What do Shaun Bailey’s Housing for London plans mean?

What do Shaun Bailey’s Housing for London plans mean?

Last week, the Conservatives’ London Mayor candidate Shaun Bailey set out ideas for addressing London’s housing supply problems, notably the shortage of homes people on low and middle incomes can reasonably afford in the capital. In a speech and in a press release, he outlined proposals to, as the latter put it, “recapture the spirit and will of the Harold MacMillan era of British housebuilding”.

Spirit and will are all very well, but how could a future Mayor Bailey translate these into delivery, given the powers and resources at City Hall’s disposal?

These are quite limited but not insubstantial.

The Localism Act (2011) devolved to City Hall the power to distribute funds secured from national government’s affordable homes budget, although those funds are far smaller than the current Mayor would like and come with conditions, consistent with national government policies, about the sorts of “affordable” homes whose building costs they can help meet. Mayor Khan has used what flexibility there is in the deal to more closely meet his own, different, priorities.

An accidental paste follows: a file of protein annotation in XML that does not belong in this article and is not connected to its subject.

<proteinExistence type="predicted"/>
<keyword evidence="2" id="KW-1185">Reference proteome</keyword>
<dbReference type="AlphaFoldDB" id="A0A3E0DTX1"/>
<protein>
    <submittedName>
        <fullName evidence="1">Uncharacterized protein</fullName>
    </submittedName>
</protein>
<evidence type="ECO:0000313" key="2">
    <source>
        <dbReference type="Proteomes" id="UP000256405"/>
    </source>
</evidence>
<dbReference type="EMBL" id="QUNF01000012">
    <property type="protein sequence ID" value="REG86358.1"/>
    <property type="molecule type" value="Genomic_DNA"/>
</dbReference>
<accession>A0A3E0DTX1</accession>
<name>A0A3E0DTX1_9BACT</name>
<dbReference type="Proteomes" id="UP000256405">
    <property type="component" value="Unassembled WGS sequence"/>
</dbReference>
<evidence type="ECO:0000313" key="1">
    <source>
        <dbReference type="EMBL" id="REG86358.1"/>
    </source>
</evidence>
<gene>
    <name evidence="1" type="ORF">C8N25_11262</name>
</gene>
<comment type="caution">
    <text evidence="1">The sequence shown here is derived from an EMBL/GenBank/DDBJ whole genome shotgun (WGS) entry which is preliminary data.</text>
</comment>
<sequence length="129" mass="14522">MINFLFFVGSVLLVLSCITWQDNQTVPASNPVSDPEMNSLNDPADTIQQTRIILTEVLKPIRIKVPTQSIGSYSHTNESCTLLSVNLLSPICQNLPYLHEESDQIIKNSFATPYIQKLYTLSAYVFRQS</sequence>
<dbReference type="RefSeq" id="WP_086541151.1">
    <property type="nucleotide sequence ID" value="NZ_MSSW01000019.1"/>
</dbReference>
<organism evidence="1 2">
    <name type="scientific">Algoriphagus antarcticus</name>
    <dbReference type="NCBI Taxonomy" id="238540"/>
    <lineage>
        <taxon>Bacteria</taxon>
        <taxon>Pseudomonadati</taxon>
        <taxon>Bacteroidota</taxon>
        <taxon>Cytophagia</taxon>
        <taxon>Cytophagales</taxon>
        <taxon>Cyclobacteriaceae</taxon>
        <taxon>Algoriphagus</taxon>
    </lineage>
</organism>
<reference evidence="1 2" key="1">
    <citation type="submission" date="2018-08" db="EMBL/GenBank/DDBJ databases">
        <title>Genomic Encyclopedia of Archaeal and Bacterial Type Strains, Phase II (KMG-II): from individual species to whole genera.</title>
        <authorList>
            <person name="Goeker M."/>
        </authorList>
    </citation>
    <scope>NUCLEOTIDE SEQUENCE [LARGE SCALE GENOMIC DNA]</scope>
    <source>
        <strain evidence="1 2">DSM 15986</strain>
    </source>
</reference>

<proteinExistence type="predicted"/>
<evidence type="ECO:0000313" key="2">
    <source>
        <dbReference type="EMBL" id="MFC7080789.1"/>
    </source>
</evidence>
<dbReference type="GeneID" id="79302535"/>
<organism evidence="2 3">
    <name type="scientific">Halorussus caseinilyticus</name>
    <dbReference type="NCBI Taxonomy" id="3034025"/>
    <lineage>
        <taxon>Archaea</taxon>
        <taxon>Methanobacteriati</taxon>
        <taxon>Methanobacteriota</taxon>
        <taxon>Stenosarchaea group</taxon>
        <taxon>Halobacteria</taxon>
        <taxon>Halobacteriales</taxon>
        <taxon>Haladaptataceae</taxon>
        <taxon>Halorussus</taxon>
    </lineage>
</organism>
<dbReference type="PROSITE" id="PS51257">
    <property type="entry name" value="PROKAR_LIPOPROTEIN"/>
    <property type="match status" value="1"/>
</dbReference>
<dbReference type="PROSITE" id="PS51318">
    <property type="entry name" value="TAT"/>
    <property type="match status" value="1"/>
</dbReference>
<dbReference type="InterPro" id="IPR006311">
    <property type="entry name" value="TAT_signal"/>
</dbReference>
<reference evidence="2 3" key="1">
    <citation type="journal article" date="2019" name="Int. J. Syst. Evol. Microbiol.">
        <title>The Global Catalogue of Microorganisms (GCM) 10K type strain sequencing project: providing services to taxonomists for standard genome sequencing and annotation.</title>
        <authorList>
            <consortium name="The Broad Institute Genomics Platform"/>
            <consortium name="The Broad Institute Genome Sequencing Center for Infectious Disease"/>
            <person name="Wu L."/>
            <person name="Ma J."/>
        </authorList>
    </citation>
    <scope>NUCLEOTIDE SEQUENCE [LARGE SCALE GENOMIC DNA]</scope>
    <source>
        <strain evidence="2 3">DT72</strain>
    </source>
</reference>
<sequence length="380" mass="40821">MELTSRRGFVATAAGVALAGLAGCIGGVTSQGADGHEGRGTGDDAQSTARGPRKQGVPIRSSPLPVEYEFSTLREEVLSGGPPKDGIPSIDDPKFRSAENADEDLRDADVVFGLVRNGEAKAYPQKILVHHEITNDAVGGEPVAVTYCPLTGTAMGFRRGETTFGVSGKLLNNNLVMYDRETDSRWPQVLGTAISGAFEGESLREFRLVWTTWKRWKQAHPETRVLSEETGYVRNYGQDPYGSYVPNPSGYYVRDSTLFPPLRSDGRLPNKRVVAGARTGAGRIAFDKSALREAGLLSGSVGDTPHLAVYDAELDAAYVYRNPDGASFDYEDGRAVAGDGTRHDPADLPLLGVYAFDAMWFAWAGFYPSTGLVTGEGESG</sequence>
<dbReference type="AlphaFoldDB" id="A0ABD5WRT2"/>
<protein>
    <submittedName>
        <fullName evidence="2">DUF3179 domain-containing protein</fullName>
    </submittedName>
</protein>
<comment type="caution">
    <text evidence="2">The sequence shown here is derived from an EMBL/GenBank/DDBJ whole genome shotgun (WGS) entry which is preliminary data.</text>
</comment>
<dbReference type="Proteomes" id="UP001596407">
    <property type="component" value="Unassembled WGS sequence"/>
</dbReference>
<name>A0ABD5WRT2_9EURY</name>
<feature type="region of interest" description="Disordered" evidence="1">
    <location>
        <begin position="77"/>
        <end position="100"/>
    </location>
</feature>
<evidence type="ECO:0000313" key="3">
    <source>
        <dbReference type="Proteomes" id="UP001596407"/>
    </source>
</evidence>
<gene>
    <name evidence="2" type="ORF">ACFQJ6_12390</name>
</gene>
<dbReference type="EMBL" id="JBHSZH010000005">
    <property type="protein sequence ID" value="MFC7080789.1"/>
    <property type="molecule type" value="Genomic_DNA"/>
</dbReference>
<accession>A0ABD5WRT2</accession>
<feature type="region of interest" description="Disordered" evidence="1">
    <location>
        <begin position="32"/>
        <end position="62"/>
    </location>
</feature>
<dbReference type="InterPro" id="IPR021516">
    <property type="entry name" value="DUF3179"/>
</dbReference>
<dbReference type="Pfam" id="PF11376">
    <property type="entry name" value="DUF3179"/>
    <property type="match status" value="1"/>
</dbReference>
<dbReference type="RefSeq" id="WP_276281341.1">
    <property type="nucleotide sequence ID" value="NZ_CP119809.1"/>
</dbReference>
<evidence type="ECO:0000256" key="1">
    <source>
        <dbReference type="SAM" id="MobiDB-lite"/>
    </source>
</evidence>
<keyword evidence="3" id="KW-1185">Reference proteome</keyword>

Mayors produce a formal housing strategy, whose aims include hastening the readiness of land for development – including land owned by GLA functional bodies, most notably Transport for London – and to speed up delivery by designating “housing zones“. The idea with these is that City Hall, the relevant boroughs, house builders, TfL and other interested parties work closely together in to deliver homes in these areas more efficiently. It’s an example of London Mayors’ “soft power” to get people round a table and help co-ordinate their efforts.